Are you talking about this type of thing?:

using System.ComponentModel.DataAnnotations;

public MyClass
{


    [DisplayName("Street Address")]
    public string StreetAddress { get; set; }

}

EDIT:

If you need to add Data Annotations to generated class like an Entity do this:

using System.ComponentModel.DataAnnotations;
using System.ComponentModel;

namespace Something

{
    [MetadataType(typeof(MetaMyClass))]
    public partial class MyClass
    {
          //You can just leave this empty if you have nothing additional to add to the class

    }

    public class MetaMyClass
    {
        [DisplayName("Street Address")]
        public string StreetAddress { get; set; }
    }
 }
share|improve this answer
    
yes, but MyClass already exist and I cannot use [DisplayName("Street Address")] on it. There is a way to add annotations to it. –  Shawn Mclean Feb 9 '11 at 21:37

You can create a 'buddy' class for your data annotation attributes

[MetadataType(typeof(ResourceMetadata))]
public partial class Resource
{
   public object Value { get; set; }
}

public class ResourceMetadata
{
  // The metadata class can define hints  

  [UIHint("ResourceValue")]
  public object Value { get; set; }
}
share|improve this answer
    
Explenation for a downvote is welcomed –  Jakub Konecki Mar 16 '11 at 22:41

Do you mean annotate your Domain objects or your view model objects?

Using the System.ComponentModel.DataAnnotations validation attributes (and deriving any of your own from ValidationAttribute, you can validate values bound to the properties of your viewmodel at the point of model binding.

Scott Guthrie has a detailed blog post about Model validation with data annotation validation attributes.

EDIT: you say in a comment to another poster that your types already exist. You can add the MetadataTypeAttribute to the existing type to indicate another type that holds the validation logic to be applied to the properties of your existing type.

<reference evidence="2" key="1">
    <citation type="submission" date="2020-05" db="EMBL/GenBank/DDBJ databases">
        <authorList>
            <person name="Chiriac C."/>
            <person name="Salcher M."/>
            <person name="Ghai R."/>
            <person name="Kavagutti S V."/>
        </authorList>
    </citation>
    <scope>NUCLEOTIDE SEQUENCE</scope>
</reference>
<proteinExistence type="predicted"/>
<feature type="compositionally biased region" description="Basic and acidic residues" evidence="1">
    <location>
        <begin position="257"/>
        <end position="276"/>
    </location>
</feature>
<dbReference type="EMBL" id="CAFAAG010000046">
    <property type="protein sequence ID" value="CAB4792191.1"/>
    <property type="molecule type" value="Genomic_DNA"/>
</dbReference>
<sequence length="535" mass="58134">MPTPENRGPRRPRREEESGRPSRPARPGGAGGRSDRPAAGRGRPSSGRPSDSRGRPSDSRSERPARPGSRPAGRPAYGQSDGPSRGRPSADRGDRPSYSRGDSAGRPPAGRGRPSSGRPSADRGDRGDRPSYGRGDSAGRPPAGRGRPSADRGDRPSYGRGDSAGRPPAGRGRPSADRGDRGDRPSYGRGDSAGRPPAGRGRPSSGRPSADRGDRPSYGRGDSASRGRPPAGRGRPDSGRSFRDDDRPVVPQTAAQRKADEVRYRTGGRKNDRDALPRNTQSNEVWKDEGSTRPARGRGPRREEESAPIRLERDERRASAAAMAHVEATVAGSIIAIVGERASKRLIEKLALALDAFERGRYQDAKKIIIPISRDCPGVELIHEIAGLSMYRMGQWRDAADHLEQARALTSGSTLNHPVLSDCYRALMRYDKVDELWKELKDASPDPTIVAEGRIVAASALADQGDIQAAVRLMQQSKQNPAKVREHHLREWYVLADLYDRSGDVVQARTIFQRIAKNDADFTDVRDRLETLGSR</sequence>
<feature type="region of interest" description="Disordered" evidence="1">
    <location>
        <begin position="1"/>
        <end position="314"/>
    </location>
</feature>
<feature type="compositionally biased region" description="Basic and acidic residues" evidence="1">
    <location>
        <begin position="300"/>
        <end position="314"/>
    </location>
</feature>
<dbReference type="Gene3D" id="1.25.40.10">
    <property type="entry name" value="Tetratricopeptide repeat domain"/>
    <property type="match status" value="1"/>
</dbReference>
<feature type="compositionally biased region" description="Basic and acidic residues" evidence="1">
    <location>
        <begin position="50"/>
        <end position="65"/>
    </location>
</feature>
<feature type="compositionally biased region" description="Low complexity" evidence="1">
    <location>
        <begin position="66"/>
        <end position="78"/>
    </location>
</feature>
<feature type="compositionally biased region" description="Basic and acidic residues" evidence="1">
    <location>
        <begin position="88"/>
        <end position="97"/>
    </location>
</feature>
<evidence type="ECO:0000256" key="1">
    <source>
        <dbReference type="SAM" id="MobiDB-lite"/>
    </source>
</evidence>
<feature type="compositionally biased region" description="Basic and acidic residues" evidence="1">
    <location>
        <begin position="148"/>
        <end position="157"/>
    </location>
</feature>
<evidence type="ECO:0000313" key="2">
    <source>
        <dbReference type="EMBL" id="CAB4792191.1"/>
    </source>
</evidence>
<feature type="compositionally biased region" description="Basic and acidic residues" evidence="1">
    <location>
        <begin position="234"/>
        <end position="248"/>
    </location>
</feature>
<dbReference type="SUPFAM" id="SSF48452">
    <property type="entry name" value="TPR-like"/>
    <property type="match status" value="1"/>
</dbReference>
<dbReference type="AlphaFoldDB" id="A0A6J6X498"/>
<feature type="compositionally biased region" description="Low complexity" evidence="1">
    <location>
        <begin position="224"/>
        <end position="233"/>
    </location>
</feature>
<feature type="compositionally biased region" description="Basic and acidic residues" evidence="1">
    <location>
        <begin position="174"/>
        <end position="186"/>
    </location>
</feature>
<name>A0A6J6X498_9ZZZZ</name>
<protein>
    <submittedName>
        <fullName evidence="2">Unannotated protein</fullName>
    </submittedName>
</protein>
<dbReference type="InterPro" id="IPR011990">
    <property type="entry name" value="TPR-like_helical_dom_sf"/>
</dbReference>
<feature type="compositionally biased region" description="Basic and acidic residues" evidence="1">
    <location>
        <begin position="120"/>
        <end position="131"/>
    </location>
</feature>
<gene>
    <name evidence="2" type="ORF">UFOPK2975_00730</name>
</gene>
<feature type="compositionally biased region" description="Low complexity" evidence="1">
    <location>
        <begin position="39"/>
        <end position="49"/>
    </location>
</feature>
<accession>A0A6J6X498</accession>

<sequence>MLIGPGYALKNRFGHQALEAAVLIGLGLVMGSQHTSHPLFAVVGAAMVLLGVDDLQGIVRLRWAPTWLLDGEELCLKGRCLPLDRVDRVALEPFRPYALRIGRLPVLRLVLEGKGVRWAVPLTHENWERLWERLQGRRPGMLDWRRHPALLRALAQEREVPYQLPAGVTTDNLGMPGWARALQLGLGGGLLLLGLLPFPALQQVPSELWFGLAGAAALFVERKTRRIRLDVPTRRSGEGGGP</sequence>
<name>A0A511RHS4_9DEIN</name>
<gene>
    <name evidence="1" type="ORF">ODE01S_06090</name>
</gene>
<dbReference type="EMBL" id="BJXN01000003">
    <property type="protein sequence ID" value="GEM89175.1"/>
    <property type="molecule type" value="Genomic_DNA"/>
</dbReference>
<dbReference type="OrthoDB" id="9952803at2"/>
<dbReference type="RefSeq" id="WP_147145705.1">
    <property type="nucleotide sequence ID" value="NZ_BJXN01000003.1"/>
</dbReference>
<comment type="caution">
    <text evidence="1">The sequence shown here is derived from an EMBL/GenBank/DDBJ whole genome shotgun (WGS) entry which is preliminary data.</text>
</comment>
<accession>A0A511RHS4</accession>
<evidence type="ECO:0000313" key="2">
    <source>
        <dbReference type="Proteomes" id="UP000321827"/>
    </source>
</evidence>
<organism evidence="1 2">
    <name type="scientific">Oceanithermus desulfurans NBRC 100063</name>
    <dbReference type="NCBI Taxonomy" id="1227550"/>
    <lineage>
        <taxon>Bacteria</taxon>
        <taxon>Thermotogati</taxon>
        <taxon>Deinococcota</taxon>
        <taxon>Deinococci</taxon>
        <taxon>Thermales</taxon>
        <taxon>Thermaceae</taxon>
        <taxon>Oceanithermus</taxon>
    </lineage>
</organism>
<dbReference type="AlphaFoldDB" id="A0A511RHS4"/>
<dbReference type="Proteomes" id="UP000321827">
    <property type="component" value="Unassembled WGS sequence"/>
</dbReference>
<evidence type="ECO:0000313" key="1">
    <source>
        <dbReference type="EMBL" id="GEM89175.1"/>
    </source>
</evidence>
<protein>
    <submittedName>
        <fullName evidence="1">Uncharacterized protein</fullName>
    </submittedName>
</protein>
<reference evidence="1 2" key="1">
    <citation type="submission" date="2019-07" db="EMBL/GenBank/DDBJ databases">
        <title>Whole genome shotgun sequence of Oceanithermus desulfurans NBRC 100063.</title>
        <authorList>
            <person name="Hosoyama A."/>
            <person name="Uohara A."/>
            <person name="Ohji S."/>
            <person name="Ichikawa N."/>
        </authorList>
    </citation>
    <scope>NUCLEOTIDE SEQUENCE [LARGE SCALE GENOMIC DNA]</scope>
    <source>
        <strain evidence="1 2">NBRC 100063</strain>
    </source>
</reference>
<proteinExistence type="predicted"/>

share|improve this answer
    
I'm looking at this: stackoverflow.com/questions/1882338/… I cannot put [MetadataTypeAttribute] on the original model because it does not know about the viewmodel. Or is that the other way around? –  Shawn Mclean Feb 9 '11 at 21:44
    
The idea behind viewmodels is that they are intended to pass data to (and from) your views into your controllers. They don't necessarily have a code association with your domain objects (like an attribute associating them, inheritance, etc). Inside of your controller, you would likely perform mapping of values between your view model and domain object. You could not use view models and simply pass domain objects to the views, but there are certain issues to be aware of when doing this due to how model validation works. –  Russ Cam Feb 9 '11 at 21:57
    
Take a look at Brad Wilson's post on model validation - bradwilson.typepad.com/blog/2010/01/…. He talks about the shift from input validation to model validation between MVC 1 and MVC 2, respectively, but what he says about model validation still applies to MVC 2 and MVC 3. –  Russ Cam Feb 9 '11 at 22:01
    
Downvoter - reason welcome :) –  Russ Cam Feb 9 '11 at 22:02
1  
I guess someone downvoted everything else and upvoted one... –  Shawn Mclean Feb 10 '11 at 0:23